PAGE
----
PC: Event Clinics
I've noticed that there is somewhat of an epidemic going on with lack of confidence both within my own friends, and at shows. Now with show season approaching, I'm sure I will continue to see it, and I don't understand it. I think I know why I don't understand it, but I still can't comprehend it.
People are deathly afraid to ride their own horses without their trainer. Key word THEIR OWN HORSES. Not a lease horse, not a lesson horse, or any other form of riding a horse that you do not personally own. THEIR OWN HORSE. They act like their own horse, which they paid for, pay all the maintenance on, and even insure, in some cases, has been syndicated. So, who is the mystery owner that limits them from doing whatever they want with their own horse? Their trainer.
Having a trainer is not bad thing, at all. This post is not to discredit trainers in any way shape or form. But, is not a little ridiculous when people pass up shows or schooling because their trainer can't go on that day. Do you really lack that much confidence in your own abilities that you can't even go to a damn schooling show without your trainer? Think about this...you ride your horse with them all the time, is the training they are giving you not sinking in, no making sense to you? Because if that is the case, you better speak up and fix that. At a show, you can either ride your horse or you can't. There is no big, magical fix that is going to happen in the short time span that is a horse show.
Last year I was at a show where the girl ahead of me was called in for her stadium round and she started freaking out "I...I can't go yet, my trainer isn't over here yet. I can't go in." This was a schooling show, so it is a learning opportunity and I can appreciate that, but...either you can ride your horse, or you can't. If you can't go in the ring and ride your horse without your security blanket, is that not dangerous? The people running the ring at that show weren't having it, because there was a nasty storm on its way in, and said get in there and go, NOW.
Think about all the great schooling opportunities you miss out on when you won't go because your trainer's schedule doesn't match up. I understand if you are in a spot where you are trying to move up a level and feel you need some coaching to school it, but I would say 99% of the situations I have witnessed, that is not the case or anywhere close to it. Do you realize just how much you are limiting yourself? Also, do you realize how much self confidence and partnership building you are missing out on by refusing to take the training wheels off and going out without your security blanket?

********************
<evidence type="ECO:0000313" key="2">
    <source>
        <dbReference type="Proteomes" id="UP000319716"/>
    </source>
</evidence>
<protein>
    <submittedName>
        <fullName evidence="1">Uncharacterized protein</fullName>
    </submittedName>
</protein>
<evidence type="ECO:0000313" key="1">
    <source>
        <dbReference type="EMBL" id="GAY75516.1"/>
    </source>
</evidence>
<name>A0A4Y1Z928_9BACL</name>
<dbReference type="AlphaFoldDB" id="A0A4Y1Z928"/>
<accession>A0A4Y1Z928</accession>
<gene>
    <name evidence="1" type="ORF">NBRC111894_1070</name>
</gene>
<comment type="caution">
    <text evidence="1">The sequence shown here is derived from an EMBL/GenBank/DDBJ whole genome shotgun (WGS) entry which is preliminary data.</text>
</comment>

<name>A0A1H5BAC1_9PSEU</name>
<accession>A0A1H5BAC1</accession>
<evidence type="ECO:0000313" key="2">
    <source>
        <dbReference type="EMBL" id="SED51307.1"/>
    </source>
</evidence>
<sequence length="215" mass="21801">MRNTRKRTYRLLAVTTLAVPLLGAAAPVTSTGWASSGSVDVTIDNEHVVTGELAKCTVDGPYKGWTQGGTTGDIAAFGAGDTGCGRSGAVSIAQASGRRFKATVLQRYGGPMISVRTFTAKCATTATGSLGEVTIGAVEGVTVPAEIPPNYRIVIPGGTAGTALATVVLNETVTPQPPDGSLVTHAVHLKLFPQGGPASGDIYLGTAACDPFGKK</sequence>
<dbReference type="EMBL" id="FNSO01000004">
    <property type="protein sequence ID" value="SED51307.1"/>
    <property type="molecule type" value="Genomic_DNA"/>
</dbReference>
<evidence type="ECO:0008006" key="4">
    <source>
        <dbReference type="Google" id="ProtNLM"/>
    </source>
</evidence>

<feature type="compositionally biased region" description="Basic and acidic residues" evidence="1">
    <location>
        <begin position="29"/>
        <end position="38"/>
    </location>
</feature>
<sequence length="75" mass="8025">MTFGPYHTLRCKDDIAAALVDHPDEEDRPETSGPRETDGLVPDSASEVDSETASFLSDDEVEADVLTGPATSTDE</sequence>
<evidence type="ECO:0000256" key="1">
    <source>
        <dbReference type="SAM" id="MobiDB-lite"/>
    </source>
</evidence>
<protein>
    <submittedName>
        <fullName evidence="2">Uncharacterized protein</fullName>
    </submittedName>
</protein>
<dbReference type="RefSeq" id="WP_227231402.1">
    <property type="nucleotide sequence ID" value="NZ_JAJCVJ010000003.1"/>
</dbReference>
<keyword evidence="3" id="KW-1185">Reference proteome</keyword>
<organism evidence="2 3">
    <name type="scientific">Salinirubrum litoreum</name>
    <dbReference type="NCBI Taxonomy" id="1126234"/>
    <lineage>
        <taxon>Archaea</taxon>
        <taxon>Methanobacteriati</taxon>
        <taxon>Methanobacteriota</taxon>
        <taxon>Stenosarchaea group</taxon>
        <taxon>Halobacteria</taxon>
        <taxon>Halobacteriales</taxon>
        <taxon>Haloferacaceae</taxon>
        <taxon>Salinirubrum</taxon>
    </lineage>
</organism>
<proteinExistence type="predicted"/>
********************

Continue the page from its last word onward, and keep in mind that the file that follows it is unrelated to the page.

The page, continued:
What if your trainer gets hurt and is out of the barn for a few weeks? Then what do you do? Nothing? Your progress stops?
I've known people that want to jump but won't because their trainer isn't there that day. I suggested just putting up a course of cross rails and they still were like "oh no, I can't." You can't jump cross rails by yourself? Say what? You do realize your horse could STEP over a cross rail at the walk, right?
Some of the examples above are why I understand why this happens sometimes. I can't comprehend it because I don't have a frame of reference for it. I learned to ride with no trainer at all, ever. My mom bought me my first horse and told me I had to learn to ride bareback first before she'd get me tack. She didn't have money to put me in lessons, so I never had any. Now as an adult I have taken lessons here and there but have never had a regular trainer, and have never had any of my horses in training with any trainer. A trainer is an absolute luxury to me, not a necessity. But I do understand some people had the good fortune of growing up in a regular lesson program and from there they have developed this need for their security blanket. However, I don't think that changes the fact that you limit yourself in a big way when you rely on someone else so much.
We have all heard that nothing grows in a comfort zone, practice what is difficult or what you are not good at, etc... That doesn't mean you have to do something dangerous that is so above your skill level you run the risk of hurting yourself or your horse, it can start with simple things like jumping a small course by yourself at home, or going along with a friend for some xc schooling at a level you are already competent at. If you can't do these things, maybe you have the wrong horse? Maybe you have the wrong trainer? All I'm saying is do yourselves a favor and work on your self confidence both within your own abilities and the trust you have with your horse.
PC: Event Clinics